Relative importance of borderline and elevated levels of coronary heart disease risk factors

Ann Intern Med. 2005 Mar 15;142(6):393-402. doi: 10.7326/0003-4819-142-6-200503150-00005.


Background: Clinical trials indicate that a sizable proportion of adults have multiple borderline coronary risk factors and may benefit from treatment.

Objective: To estimate the relative and absolute contributions of borderline and elevated risk factors to the population burden of coronary heart disease (CHD) events.

Design: A prospective cohort study and a national cross-sectional survey.

Setting: The Framingham Study and the Third National Health and Nutrition Examination Survey (NHANES III).

Participants: White non-Hispanic persons in the Framingham Study and in NHANES III who were between 35 to 74 years of age and had no CHD.

Measurements: Occurrence of first CHD events according to 5 major CHD risk factors: blood pressure, low-density lipoprotein and high-density lipoprotein cholesterol levels, glucose intolerance, and smoking. Three categories-optimal, borderline, and elevated-were defined for each risk factor per national guidelines. Sex-specific 10-year CHD event rates from the Framingham Study were applied to numbers of at-risk individuals estimated from NHANES III and the 2000 U.S. Census.

Results: Twenty-six percent of men and 41% of women had at least 1 borderline risk factor in NHANES III. According to estimates, more than 90% of CHD events will occur in individuals with at least 1 elevated risk factor, and approximately 8% will occur in people with only borderline levels of multiple risk factors. Absolute 10-year CHD risk exceeded 10% in men older than age 45 years who had 1 elevated risk factor and 4 or more borderline risk factors and in those who had at least 2 elevated risk factors. In women, absolute CHD risk exceeded 10% only in those older than age 55 years who had at least 3 elevated risk factors.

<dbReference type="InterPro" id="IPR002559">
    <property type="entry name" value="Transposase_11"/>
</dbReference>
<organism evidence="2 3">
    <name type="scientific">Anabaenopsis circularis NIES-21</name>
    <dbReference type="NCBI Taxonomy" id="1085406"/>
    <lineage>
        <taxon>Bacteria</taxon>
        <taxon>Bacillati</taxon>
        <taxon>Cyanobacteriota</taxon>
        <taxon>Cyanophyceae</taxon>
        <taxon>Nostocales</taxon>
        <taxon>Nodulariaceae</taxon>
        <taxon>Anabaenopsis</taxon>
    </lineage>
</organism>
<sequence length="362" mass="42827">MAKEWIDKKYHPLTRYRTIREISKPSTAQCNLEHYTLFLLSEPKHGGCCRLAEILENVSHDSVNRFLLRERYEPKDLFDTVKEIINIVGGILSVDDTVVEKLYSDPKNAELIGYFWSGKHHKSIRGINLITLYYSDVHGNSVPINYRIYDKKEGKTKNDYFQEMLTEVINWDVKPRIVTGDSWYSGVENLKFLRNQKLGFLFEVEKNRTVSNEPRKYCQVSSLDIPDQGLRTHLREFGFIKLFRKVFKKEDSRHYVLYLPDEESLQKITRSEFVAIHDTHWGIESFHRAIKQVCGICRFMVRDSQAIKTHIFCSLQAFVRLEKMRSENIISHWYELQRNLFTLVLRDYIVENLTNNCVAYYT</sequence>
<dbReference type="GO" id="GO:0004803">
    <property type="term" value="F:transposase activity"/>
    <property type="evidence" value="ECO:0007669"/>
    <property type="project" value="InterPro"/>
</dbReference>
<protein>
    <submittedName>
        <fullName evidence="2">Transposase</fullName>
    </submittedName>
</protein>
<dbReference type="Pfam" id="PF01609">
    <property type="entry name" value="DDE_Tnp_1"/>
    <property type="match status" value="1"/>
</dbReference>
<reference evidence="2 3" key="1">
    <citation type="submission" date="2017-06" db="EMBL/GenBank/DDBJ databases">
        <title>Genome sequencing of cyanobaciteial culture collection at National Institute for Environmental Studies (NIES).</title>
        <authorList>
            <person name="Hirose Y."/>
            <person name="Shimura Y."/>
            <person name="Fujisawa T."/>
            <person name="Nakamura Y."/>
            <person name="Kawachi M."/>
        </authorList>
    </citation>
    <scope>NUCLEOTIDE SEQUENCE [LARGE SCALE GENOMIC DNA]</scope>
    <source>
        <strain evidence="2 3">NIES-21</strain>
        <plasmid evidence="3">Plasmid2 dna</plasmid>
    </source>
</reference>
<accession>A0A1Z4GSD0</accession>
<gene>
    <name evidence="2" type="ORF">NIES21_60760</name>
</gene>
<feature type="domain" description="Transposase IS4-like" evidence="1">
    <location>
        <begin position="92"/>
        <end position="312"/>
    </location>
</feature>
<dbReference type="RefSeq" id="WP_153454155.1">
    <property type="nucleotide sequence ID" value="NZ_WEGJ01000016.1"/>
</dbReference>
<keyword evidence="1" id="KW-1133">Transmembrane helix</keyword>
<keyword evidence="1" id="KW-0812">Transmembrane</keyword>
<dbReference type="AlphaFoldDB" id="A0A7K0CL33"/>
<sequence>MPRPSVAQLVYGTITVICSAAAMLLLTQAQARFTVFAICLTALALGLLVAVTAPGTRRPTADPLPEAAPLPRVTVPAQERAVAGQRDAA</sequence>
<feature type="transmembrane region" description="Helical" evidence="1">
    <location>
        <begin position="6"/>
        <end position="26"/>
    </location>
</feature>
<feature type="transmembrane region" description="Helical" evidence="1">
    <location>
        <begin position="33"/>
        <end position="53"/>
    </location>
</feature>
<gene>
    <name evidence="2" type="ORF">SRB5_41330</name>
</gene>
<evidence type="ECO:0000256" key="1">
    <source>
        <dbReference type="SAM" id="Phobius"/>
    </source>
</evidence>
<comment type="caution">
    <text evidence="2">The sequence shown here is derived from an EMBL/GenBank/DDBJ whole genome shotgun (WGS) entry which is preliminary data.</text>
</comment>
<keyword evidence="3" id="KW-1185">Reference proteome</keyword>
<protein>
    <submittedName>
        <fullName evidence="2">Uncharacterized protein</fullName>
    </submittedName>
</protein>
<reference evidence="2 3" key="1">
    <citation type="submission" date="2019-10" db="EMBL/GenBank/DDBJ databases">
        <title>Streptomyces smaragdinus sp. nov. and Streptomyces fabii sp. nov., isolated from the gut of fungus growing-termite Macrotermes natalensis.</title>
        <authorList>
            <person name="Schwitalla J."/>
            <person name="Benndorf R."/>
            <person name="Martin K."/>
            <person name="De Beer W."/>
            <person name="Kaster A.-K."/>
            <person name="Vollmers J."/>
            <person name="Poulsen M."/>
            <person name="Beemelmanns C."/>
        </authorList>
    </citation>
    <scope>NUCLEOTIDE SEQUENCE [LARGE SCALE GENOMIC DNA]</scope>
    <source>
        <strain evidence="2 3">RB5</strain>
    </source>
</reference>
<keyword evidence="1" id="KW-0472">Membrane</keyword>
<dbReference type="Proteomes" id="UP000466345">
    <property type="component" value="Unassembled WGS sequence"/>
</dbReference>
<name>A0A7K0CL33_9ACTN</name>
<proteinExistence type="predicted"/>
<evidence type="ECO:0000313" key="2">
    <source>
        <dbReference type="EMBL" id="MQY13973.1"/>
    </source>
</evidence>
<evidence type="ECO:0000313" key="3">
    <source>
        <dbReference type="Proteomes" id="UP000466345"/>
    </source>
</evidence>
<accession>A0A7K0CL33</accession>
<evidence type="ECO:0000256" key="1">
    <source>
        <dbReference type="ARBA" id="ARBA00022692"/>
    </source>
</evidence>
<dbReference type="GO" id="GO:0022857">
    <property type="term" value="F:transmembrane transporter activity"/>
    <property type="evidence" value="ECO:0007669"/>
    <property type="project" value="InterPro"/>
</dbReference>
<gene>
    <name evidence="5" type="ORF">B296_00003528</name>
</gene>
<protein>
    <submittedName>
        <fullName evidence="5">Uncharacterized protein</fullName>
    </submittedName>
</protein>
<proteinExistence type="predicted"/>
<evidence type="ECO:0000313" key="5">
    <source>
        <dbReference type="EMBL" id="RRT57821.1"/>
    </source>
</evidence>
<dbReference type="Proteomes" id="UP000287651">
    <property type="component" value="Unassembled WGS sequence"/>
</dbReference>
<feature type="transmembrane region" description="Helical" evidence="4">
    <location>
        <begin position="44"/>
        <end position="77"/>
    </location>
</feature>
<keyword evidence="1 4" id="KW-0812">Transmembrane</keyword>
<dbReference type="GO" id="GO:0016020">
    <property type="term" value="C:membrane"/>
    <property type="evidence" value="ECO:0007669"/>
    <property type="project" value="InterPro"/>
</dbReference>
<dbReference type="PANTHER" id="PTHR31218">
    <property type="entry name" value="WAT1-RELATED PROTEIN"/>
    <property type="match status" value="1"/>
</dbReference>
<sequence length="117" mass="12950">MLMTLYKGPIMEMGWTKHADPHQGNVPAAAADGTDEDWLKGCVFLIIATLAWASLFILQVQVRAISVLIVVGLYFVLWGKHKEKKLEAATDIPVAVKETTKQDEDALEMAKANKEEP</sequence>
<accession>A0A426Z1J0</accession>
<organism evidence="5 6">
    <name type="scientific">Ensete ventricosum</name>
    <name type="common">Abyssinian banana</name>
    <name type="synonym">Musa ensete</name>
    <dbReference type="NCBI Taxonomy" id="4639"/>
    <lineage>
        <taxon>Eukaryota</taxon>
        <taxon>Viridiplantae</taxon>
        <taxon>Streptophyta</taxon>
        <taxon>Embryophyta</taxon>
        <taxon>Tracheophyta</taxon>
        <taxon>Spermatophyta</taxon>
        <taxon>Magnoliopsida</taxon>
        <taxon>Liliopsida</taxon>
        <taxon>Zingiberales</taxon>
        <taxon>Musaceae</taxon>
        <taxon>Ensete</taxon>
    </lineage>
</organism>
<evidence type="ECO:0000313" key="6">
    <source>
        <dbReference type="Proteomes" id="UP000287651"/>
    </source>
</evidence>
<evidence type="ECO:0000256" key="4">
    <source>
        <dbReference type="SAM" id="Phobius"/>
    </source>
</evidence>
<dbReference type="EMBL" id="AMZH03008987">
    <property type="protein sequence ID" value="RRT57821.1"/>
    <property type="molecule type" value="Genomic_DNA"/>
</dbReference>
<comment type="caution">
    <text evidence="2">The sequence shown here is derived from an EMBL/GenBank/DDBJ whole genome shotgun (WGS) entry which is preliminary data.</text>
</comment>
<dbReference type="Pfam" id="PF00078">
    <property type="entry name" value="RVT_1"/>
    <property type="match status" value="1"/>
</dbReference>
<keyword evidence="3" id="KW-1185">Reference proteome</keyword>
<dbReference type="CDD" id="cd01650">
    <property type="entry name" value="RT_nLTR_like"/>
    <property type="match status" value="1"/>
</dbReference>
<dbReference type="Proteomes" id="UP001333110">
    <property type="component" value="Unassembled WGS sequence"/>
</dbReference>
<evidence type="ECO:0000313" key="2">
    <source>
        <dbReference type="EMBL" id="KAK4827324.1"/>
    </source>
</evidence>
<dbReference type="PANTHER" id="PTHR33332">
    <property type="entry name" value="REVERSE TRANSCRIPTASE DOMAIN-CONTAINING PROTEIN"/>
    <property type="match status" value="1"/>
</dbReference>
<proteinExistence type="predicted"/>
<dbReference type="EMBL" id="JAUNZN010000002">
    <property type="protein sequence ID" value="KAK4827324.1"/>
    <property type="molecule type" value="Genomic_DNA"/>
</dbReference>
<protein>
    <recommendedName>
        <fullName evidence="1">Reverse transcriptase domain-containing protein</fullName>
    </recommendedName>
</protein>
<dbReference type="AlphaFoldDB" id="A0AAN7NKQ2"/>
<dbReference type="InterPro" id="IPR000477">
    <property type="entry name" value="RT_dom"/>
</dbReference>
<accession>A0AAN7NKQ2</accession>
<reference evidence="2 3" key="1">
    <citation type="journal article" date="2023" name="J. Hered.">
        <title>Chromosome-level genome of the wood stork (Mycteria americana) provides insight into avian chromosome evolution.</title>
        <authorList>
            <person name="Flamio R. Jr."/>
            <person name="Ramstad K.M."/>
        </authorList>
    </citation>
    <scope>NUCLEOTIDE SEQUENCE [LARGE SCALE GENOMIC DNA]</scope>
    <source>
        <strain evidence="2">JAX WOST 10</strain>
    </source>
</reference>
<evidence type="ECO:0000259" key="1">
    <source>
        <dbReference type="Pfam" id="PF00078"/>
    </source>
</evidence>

Limitations: The generalizability of the findings to persons of other ethnic backgrounds is unknown.

Conclusions: Borderline CHD risk factors alone account for a small proportion of CHD events.

MeSH terms

  • Adult
  • Age Distribution
  • Aged
  • Blood Pressure / physiology
  • Cholesterol, HDL / blood
  • Cholesterol, LDL / blood
  • Coronary Disease / epidemiology*
  • Coronary Disease / etiology
  • Coronary Disease / physiopathology
  • Cross-Sectional Studies
  • Female
  • Glucose Intolerance / complications
  • Humans
  • Hypertension / complications
  • Male
  • Middle Aged
  • Proportional Hazards Models
  • Prospective Studies
  • Risk Factors
  • Sex Distribution
  • Smoking / adverse effects
  • United States / epidemiology


  • Cholesterol, HDL
  • Cholesterol, LDL